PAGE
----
Turning On Your Healthy Genes: Genetics in Motion

by Katherine E. Tallmadge
The Washington Post

Okay, it’s not a cure for cancer. But researchers plumbing the human genome have identified genes that play key roles in the killer epidemic of obesity and related diseases.

    Researchers have discovered “healthy” genes which, when activated, clear fat and sugar from the blood stream quickly and efficiently. The genes can be turned on by as little as a single bout of exercise. Conversely, being sedentary for a mere 24 hours turns down the genes’ activity.

A growing body of research is giving scientists a better understanding of why a sedentary lifestyle is correlated with so many chronic diseases. These findings clearly demonstrate that people have the ability, with regular exercise, to effectively turn on genes which will allow them to live healthier lives. The findings help explain why if people don’t exercise, obesity and disease will be the likely results.

“A sedentary lifestyle actually prevents the expression of some healthy genes,” said Frank W. Booth, professor of physiology at the University of Missouri Medical School in Columbia at a recent USDA-sponsored conference in Washington.

    “Keeping these genes activated may help prevent heart disease and insulin resistance or diabetes,” says Booth. “Higher blood levels of fat and sugar increase a person’s risk for these diseases.”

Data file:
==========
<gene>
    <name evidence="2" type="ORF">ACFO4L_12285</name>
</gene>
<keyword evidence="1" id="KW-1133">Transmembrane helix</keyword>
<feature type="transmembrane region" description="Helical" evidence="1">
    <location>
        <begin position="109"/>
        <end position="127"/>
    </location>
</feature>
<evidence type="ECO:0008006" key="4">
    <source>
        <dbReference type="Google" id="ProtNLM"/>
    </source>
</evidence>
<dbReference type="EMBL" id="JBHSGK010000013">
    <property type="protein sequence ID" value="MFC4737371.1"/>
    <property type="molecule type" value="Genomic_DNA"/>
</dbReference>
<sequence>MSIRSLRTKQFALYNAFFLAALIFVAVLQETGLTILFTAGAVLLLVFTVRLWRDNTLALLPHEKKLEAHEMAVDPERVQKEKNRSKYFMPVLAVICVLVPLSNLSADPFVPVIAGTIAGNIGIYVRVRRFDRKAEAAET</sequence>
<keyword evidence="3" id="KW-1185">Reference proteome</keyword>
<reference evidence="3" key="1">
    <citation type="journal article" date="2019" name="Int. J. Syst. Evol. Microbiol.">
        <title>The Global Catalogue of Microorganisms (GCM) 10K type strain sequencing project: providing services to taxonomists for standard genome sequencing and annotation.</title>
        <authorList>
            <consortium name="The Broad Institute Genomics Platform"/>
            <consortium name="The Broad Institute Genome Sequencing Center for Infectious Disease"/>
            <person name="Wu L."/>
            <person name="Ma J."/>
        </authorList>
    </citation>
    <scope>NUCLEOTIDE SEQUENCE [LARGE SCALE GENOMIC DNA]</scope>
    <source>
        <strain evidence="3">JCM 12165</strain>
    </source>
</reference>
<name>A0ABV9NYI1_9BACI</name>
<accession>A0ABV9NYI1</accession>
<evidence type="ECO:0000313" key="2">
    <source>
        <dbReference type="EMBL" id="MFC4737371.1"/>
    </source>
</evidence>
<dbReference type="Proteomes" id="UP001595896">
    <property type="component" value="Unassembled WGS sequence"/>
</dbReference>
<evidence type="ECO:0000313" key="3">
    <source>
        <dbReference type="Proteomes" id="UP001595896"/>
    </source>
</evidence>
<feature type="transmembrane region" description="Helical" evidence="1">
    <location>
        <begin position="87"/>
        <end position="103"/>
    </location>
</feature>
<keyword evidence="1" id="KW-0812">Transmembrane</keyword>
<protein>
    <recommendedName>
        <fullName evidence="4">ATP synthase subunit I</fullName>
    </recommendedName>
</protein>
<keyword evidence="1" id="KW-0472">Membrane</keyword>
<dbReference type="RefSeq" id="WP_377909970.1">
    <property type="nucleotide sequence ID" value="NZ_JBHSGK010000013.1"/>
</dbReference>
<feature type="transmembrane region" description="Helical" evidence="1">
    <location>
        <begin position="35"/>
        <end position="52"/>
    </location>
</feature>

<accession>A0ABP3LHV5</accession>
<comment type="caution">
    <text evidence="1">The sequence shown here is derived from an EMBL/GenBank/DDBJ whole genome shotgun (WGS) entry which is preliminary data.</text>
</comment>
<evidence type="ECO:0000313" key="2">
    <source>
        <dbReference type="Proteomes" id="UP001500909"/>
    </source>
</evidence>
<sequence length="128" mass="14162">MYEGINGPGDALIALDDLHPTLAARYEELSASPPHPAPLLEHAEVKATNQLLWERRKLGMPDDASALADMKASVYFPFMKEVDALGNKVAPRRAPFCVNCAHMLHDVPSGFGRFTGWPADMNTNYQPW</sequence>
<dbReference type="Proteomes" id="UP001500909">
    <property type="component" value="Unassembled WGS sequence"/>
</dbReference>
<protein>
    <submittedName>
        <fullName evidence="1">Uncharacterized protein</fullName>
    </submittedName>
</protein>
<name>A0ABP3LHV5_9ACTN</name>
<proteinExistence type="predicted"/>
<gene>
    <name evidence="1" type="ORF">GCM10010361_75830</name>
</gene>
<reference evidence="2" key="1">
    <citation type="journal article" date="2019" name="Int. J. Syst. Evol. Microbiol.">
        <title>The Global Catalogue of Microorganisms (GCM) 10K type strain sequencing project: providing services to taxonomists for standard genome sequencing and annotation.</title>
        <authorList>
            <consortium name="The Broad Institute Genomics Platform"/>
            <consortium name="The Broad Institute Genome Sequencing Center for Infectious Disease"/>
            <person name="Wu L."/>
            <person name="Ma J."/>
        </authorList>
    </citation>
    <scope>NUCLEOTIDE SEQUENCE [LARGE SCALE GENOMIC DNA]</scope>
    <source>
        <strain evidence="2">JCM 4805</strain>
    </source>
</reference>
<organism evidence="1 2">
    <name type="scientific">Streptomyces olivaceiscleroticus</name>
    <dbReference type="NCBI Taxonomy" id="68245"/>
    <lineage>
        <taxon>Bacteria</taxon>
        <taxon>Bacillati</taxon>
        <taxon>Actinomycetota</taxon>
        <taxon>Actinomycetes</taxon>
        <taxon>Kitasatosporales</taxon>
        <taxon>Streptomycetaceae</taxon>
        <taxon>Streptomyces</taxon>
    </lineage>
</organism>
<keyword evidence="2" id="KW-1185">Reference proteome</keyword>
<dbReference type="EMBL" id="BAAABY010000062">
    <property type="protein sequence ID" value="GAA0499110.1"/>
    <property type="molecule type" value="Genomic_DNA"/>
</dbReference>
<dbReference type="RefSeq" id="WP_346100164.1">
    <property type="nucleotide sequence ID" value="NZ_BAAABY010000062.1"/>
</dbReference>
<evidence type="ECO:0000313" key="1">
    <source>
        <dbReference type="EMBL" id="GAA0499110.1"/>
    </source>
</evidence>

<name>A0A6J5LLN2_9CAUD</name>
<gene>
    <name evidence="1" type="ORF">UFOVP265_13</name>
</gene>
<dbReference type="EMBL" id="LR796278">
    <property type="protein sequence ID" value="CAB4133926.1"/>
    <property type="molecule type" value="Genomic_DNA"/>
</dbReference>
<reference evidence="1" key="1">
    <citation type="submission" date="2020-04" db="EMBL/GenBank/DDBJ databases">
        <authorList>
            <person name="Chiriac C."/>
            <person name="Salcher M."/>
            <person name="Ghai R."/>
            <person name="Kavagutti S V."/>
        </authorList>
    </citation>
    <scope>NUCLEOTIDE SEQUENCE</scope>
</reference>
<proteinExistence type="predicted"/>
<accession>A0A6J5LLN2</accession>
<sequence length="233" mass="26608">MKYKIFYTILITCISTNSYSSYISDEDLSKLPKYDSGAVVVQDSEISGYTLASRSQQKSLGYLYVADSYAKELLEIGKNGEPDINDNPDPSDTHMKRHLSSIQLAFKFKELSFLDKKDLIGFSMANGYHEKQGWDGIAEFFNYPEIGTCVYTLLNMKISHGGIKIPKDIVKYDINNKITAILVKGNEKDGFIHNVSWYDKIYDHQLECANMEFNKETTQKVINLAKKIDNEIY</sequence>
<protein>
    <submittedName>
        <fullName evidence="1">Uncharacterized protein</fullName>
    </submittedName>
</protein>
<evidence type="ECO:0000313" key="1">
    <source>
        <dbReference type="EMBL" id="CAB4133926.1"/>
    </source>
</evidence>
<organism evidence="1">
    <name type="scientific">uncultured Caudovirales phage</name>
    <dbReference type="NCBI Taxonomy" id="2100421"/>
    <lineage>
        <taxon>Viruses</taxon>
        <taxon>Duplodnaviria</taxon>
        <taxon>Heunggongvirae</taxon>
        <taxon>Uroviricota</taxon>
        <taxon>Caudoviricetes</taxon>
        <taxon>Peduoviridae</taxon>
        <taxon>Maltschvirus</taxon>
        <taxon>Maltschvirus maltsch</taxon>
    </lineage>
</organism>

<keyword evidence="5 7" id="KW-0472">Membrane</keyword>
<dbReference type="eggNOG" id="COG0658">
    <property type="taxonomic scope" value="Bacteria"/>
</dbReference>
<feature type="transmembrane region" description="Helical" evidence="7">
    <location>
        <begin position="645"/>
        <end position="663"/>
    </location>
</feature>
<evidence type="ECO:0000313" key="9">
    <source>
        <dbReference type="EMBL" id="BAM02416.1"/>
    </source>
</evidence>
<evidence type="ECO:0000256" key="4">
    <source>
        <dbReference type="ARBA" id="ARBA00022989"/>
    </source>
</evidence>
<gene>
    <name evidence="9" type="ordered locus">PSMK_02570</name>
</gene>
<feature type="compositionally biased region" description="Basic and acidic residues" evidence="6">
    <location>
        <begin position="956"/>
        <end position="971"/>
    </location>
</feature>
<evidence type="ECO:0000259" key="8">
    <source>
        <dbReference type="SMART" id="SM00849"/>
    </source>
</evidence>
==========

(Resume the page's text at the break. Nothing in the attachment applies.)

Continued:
The two genes are referred to as “metabolic” genes. They respond to exercise very rapidly by making proteins which help transfer the food you eat into your muscles for fuel.

The Lipoprotein Lipase gene is one example. It makes the enzyme lipoprotein lipase (LPL). LPL breaks down the fat in your blood after a meal — called triglycerides — into fatty acids. The fatty acids are then taken up by the muscle and burned as fuel.  But if you haven’t exercised during the preceding 24 hours, and LPL is not present or is present in lower quantities, the triglycerides stay in the blood at higher levels and for longer periods. This could possibly lead to atherosclerosis — clogging and hardening of the arteries — and obesity, because the excess triglycerides get stored in fat cells instead of going into the muscles to be burned as fuel.